The 150 Dutch pension funds that registered insufficient funding ratios at the end of 2019 all believe investment returns will suffice to close their funding gaps.
None of the funds are planning to increase pension contributions to improve their financial position, pensions regulator De Nederlandsche Bank (DNB) said yesterday.
All pension funds are currently required to make a recovery plan if their funding ratio is below the required minimum, which is based on the risk profile of their investment portfolio at the end of any given year.
The 150 pension funds concerned were required to send their recovery plans to DNB by 1 April.
The funds are supposed to reach their minimum funding ratios in 12 years’ time. This period was extended from 10 years last year to save a number of funds, notably the metal industry schemes PMT and PME, from having to cut pensions.
In their recovery plans, the pension funds have put all their cards on investment returns in an effort to avoid having to either cut pensions or increase contributions.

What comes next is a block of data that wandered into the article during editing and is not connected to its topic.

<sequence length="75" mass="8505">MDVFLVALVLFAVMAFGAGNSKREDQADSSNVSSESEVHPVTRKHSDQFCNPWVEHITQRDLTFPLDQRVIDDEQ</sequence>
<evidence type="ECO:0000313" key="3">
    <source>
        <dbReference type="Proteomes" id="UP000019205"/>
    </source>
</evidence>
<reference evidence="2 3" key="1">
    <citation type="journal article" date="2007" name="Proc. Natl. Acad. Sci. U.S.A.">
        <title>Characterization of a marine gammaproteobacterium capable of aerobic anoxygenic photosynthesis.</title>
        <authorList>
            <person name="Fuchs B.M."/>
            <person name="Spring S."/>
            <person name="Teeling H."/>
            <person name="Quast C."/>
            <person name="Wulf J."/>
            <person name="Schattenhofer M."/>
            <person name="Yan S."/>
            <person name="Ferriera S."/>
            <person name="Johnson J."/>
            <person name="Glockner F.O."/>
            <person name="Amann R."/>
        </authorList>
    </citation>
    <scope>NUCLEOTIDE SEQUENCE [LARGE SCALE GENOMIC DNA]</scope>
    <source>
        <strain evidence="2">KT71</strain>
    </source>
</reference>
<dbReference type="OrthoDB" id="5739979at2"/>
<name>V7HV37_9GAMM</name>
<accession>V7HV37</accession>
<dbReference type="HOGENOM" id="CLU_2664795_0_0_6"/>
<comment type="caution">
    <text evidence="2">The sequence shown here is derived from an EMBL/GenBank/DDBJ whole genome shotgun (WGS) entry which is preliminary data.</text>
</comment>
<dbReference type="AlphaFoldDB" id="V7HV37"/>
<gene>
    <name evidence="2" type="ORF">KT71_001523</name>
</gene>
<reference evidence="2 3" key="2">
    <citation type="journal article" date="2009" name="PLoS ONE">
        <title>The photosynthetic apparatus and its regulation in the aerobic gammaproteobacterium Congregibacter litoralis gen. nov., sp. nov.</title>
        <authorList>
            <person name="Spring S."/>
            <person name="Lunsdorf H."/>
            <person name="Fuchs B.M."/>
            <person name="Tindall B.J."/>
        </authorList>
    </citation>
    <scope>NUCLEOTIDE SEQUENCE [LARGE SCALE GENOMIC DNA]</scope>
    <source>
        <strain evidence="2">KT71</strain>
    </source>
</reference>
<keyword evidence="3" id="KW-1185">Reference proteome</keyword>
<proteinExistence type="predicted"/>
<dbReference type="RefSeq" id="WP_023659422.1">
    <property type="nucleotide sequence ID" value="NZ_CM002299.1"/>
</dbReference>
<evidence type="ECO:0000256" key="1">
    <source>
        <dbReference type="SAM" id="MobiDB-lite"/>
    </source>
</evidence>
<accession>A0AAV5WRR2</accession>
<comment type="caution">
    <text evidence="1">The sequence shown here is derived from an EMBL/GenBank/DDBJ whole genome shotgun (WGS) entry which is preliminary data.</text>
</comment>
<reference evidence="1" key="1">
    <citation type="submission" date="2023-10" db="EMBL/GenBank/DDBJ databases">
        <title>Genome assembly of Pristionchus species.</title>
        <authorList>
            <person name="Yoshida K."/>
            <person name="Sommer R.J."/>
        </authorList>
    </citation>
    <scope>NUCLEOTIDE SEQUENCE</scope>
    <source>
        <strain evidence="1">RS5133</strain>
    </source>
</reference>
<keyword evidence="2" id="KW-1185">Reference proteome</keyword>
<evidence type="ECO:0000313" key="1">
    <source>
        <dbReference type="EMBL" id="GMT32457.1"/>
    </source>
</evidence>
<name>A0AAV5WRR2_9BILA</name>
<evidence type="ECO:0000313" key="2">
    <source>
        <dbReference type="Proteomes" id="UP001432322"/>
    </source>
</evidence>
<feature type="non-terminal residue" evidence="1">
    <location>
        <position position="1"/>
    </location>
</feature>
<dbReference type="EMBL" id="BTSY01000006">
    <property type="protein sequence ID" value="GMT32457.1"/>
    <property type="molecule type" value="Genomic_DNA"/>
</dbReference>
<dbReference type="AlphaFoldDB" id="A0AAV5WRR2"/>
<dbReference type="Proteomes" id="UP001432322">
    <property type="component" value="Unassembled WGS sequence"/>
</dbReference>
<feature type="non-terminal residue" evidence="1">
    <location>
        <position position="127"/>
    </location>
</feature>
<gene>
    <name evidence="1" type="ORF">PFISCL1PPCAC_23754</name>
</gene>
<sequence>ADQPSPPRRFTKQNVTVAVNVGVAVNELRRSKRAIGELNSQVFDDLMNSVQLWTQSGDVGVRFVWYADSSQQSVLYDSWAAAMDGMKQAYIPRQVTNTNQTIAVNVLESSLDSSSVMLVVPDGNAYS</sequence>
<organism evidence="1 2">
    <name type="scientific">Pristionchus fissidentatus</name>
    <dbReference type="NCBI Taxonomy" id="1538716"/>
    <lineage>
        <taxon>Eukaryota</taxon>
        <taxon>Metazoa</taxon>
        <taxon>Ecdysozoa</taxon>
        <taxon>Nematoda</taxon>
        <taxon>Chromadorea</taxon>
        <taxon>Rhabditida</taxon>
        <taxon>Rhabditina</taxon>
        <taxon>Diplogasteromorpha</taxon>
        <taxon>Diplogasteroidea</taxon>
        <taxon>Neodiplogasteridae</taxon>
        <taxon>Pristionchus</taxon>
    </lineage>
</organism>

“Most pension funds allow for the maximum expected annual return of 5.6% on equities in their recovery plans,” DNB noted.
None of the funds account for higher pension contributions, the regulator added.
Moreover, most funds’ current pension contributions are too low to even sustain the current low funding ratios, DNB noted. All the plans received by DNB were drawn up before the coronavirus crisis caused a hit to asset prices and sent interest rates even lower.
It’s a risky strategy for pension funds to bet on investment returns doing the job that has backfired in recent years. Many pension have had insufficient funding ratios since 2015, and have been doing exactly this ever since, with disappointing results.
“The realised average recovery in funding ratios since 2015 has been only 1 percentage point by 2020, compared to an expected average of 19 percentage points according to their recovery plans,” DNB noted.
The main reason for the failure of previous recovery plans was the strong drop in interest rates over the period.
As most pension funds had only hedged part of their interest rate risk, they had to use their investment returns almost completely to compensate for an increase in the value of their liabilities.
The struggle of most Dutch pension funds to maintain sufficient funding ratios in the current low-interest rate environment is the main reason behind the planned switch to DC arrangements.